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Title: Characterisation of Schizosaccharomyces pombe wis2+, a cyclophilin-40 homologue
Author: Gaskell, Terri Louise
Awarding Body: University of Edinburgh
Current Institution: University of Edinburgh
Date of Award: 2000
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The work described in this thesis is concerned with further genetic and molecular analysis of wis2+ The aim of this work was to establish a cellular function for wis2+ and to explain the effect of overexpression in the triple mutant strain described above. Using an in vitro binding assay, a number of proteins that show a physical interaction with Wis2 were isolated. These proteins were identified by peptide sequencing. Five were found to be ribosomal proteins. Another, ~85kD, was identified as S. pombe Hsp90; the intensity of the interacting band is increased, and the interaction is more consistent, if the extract is made from S. pombe cells which have previously been heat shocked. Genetic analysis revealed that overexpressing of wis2+ lowers the restrictive temperature of a number of cdc2 mutant alleles which arrest at G2-M. This effect of enhancing a cell cycle block is in contrast to the situation in the cdc25-22 wee1-10 win1-1 background where the G2-M block is relieved by wis2+ overexpression. An extensive genetic screen was conducted to isolate mutations that are synthetically lethal with wis2D, with the aim of identifying functionally redundant genes or downstream targets of wis2. No synthetic lethal interactions were identified. Indirect immunofluorescence studies established that Wis2 is localised exclusively in the cytoplasm. Consistent with this, a consensus nuclear export signal was identified in the C-terminus of Wis2. Structure-function analysis showed that overexpression of the C-terminal domain of Wis2 alone has the same activity as full length Wis2 in vivo. Overexpression of the N-terminus alone had no observable effect in the genetic backgrounds tested. The C-terminal domain of Wis2 was shown to be responsible for the interaction with Hsp90 in the in vitro binding experiment; this is consistent with results from other systems where the TPR domain was found to be responsible for Hsp90 binding.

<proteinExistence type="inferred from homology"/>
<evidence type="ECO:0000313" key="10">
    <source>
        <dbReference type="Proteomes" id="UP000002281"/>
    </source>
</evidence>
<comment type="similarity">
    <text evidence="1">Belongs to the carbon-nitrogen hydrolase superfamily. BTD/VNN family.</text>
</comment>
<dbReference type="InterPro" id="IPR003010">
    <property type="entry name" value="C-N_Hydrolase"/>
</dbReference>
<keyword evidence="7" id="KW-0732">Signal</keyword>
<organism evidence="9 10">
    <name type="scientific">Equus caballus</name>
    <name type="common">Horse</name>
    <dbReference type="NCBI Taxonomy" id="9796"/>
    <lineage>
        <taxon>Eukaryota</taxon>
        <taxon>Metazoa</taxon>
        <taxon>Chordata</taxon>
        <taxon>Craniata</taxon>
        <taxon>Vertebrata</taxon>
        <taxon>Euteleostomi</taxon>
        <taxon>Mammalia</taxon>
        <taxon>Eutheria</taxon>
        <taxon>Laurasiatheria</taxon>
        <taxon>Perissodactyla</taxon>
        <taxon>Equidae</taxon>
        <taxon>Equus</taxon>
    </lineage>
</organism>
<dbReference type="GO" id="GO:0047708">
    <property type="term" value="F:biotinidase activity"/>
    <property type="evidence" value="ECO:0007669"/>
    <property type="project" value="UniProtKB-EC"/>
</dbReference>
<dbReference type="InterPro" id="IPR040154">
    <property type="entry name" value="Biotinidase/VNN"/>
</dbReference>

Supervisor: Not available Sponsor: Not available
Qualification Name: Thesis (Ph.D.) Qualification Level: Doctoral
EThOS ID:  DOI: Not available